Despite the pleadings being complete in the matter, it was not listed. On October 9, 2023, IFF’s legal team, led by Of-Counsel Vrinda Bhandari, mentioned the matter before the Supreme Court and sought for listing of the same. By way of Order dated October 9, 2023, a Bench headed by Justice S.K. Kaul directed for the petition to be listed on November 7, 2023.
On November 7, 2023, Senior Advocate Siddharth Aggarwal appeared on behalf of FMP, and submitted that there were no guidelines with respect to search and seizure of digital devices. A Bench of Justices S.K. Kaul and Sudhanshu Dhulia noted that the matter was serious and there was a need for better guidelines, especially given the fundamental right to privacy of media professionals. Accordingly, directions have been given to the Union of India to contemplate the issue and return on the next date of hearing, i.e. December 6, 2023.
Summary of FMP’s Petition before the Supreme Court
FMP is an association of journalists that has previously raised important issues which affect journalists before the Supreme Court, such as Sedition, Defamation, and Internet Shutdowns. FMP in the present petition, a copy of which is available here, has argued that:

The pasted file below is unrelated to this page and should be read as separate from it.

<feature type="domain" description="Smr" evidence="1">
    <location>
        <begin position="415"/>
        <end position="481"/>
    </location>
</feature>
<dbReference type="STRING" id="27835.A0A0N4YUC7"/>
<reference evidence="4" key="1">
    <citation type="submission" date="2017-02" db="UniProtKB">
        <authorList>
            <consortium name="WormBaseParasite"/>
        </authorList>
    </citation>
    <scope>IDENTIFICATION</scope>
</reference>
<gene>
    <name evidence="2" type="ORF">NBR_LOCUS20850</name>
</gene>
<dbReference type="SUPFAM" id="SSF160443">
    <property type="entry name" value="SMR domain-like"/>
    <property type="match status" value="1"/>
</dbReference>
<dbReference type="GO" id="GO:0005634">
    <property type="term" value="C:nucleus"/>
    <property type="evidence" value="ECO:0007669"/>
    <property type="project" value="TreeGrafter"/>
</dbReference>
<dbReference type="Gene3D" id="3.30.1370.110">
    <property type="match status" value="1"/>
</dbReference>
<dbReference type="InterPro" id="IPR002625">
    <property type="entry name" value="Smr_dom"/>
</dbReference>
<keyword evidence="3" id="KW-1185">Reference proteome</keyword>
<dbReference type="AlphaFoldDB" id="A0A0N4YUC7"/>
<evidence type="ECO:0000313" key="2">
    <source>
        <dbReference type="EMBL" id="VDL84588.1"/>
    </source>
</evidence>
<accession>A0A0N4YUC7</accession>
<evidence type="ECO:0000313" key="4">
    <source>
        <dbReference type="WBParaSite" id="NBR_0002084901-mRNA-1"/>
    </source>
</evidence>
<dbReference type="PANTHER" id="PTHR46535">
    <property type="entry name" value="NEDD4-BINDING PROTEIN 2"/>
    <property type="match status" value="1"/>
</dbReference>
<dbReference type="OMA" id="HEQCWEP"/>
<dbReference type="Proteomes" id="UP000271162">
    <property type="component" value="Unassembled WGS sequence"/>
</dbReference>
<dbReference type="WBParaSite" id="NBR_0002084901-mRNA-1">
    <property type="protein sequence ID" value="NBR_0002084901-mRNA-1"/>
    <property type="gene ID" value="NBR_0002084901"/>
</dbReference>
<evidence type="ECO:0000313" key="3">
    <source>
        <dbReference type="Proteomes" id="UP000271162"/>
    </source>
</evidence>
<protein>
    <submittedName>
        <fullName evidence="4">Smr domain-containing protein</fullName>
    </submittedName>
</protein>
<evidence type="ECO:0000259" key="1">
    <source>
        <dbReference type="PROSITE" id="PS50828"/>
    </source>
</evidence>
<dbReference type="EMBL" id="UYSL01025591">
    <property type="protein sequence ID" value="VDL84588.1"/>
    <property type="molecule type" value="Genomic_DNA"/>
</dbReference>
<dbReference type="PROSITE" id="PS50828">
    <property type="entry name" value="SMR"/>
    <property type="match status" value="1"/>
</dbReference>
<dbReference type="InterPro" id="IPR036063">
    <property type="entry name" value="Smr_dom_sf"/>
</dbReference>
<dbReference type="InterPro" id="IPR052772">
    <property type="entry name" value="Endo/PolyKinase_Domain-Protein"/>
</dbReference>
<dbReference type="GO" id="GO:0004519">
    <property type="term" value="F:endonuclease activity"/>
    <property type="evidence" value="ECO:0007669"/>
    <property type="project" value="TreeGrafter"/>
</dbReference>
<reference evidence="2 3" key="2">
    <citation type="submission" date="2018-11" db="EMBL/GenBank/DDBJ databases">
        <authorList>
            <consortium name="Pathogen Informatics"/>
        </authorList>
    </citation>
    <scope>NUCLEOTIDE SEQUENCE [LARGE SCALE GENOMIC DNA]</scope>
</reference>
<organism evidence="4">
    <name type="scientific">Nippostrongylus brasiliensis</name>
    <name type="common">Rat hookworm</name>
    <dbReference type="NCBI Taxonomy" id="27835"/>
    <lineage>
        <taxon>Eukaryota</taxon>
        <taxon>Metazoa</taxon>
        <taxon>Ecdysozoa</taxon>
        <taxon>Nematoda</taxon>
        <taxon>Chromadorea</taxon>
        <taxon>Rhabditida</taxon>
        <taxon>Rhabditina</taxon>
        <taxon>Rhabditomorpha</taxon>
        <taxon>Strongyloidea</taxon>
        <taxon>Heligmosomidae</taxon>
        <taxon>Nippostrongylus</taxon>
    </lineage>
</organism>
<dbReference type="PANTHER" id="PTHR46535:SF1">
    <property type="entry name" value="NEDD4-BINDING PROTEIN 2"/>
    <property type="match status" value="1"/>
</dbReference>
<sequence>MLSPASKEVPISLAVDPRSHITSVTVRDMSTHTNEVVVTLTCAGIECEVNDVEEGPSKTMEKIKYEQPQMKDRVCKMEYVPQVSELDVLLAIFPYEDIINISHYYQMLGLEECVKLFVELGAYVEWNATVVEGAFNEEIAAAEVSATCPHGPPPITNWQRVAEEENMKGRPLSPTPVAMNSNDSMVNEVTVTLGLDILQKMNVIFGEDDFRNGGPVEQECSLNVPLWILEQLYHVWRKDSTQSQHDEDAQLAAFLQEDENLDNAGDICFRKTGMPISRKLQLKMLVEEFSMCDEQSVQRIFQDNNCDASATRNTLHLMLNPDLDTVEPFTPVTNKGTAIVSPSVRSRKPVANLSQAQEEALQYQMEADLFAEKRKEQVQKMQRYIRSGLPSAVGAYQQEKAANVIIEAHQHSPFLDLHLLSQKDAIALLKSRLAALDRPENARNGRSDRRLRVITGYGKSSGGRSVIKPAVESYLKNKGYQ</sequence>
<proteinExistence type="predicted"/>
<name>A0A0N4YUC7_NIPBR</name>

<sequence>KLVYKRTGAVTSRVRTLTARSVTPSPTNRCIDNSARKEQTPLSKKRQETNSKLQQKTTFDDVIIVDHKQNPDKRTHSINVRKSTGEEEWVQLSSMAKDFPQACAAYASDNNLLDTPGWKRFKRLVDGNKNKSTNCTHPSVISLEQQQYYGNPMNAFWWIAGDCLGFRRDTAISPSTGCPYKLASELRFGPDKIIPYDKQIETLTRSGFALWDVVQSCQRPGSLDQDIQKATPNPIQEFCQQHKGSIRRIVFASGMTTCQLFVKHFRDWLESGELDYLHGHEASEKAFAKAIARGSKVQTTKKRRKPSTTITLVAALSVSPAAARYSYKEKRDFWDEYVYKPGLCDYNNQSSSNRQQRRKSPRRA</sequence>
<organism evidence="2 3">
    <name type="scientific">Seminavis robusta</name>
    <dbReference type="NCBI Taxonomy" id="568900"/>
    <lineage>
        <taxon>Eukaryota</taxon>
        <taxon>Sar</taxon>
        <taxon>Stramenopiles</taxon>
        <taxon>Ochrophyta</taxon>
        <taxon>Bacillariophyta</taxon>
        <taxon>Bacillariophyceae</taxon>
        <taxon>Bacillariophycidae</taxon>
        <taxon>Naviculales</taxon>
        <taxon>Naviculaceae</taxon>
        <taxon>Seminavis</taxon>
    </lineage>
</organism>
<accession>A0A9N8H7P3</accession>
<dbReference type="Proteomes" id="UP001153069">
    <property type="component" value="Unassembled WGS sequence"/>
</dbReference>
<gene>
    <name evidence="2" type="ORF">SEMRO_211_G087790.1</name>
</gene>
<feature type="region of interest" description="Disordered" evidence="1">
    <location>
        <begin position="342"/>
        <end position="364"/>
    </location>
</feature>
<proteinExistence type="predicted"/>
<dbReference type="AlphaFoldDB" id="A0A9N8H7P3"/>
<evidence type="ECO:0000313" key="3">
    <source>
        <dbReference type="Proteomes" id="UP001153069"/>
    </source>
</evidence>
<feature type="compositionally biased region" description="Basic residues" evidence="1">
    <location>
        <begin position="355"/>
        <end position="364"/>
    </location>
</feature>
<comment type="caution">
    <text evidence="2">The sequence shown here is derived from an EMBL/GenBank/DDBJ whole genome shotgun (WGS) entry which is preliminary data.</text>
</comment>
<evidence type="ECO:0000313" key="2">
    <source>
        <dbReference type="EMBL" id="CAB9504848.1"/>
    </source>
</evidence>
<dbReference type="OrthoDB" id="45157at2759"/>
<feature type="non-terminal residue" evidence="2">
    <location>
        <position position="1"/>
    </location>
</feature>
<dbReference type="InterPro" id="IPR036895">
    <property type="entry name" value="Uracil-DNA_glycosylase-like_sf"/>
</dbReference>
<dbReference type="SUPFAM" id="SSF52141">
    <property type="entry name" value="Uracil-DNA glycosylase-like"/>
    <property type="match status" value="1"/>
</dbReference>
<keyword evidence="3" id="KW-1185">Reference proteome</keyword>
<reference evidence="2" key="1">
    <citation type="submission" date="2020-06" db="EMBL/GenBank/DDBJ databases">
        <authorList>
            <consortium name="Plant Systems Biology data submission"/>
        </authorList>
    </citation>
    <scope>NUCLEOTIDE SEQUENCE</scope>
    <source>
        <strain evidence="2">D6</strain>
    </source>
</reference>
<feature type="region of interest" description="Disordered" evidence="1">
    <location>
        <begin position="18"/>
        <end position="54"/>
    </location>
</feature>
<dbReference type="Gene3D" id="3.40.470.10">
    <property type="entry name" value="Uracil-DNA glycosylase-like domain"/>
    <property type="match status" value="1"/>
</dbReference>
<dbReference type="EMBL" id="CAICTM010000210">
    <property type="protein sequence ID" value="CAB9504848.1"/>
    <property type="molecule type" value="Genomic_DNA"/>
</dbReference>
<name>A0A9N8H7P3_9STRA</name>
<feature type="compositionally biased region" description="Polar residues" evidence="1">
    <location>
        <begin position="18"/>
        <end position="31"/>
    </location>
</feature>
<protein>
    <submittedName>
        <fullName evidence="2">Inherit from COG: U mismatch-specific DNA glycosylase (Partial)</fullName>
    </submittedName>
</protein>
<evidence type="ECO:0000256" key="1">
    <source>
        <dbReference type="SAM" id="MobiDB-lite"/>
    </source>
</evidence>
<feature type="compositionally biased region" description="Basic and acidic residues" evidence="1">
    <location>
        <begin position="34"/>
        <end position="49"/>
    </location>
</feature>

- The existing legal regime does not regulate the power to search/seize digital devices: The power of law enforcement agencies to compel the production of material by search/seizure is provided under the Code of Criminal Procedure, 1973 (CrPC), as well as various special enactments which derive their basis from CrPC, such as Income Tax Act, 1961, Customs Act, 1962, Competition Act, 2002 and Companies Act, 2013. However, these provisions were enacted to permit the police to search/seize objects in the physical world. The gist of the general existing law is that ‘documents’ or ‘things’ can be provided willingly by persons in response to requests by police to provide the same. Alternatively, law enforcement agencies can intrude into a person’s privacy by carrying out searches of ‘places’ and/or seizing ‘things’ or ‘documents’. While the law requires police to obtain warrants prior to intruding on a person’s privacy, this is subject to broad exceptions. In any case, and crucially, the power extends only to ‘documents’ or ‘things’ or ‘places’, none of which include electronic records.